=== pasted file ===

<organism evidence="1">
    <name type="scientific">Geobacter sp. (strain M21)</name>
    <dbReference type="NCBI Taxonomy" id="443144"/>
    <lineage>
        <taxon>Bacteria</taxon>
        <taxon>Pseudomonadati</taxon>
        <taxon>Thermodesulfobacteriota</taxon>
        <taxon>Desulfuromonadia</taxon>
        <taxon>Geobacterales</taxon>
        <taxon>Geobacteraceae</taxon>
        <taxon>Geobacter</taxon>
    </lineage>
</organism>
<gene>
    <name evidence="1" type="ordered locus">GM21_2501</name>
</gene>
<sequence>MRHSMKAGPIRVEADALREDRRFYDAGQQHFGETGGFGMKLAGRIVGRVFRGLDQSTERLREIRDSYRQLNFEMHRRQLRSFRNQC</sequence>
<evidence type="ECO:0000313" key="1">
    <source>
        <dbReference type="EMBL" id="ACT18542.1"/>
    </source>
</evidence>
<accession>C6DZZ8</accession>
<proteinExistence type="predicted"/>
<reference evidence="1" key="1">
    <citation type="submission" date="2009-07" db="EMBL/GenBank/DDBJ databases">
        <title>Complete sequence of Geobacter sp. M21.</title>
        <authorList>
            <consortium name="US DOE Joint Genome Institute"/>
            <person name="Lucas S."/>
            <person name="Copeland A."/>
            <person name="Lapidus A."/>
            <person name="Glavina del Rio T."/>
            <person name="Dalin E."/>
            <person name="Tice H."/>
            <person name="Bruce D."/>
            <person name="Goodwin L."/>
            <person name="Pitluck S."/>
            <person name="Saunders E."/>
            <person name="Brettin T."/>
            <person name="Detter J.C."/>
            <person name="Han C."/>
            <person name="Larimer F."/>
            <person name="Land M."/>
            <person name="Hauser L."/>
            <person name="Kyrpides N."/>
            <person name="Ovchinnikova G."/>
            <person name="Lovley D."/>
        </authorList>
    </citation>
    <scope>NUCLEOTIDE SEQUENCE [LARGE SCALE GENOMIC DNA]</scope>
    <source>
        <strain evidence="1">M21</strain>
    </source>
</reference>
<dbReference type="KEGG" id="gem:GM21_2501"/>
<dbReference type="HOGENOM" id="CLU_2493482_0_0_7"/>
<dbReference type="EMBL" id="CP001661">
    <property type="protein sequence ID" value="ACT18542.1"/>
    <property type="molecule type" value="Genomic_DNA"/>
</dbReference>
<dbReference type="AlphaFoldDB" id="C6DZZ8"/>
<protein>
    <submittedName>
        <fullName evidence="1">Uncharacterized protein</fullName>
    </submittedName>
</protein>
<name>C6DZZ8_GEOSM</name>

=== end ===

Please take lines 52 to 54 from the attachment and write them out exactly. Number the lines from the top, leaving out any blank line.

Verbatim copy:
    <source>
        <strain evidence="1">M21</strain>
    </source>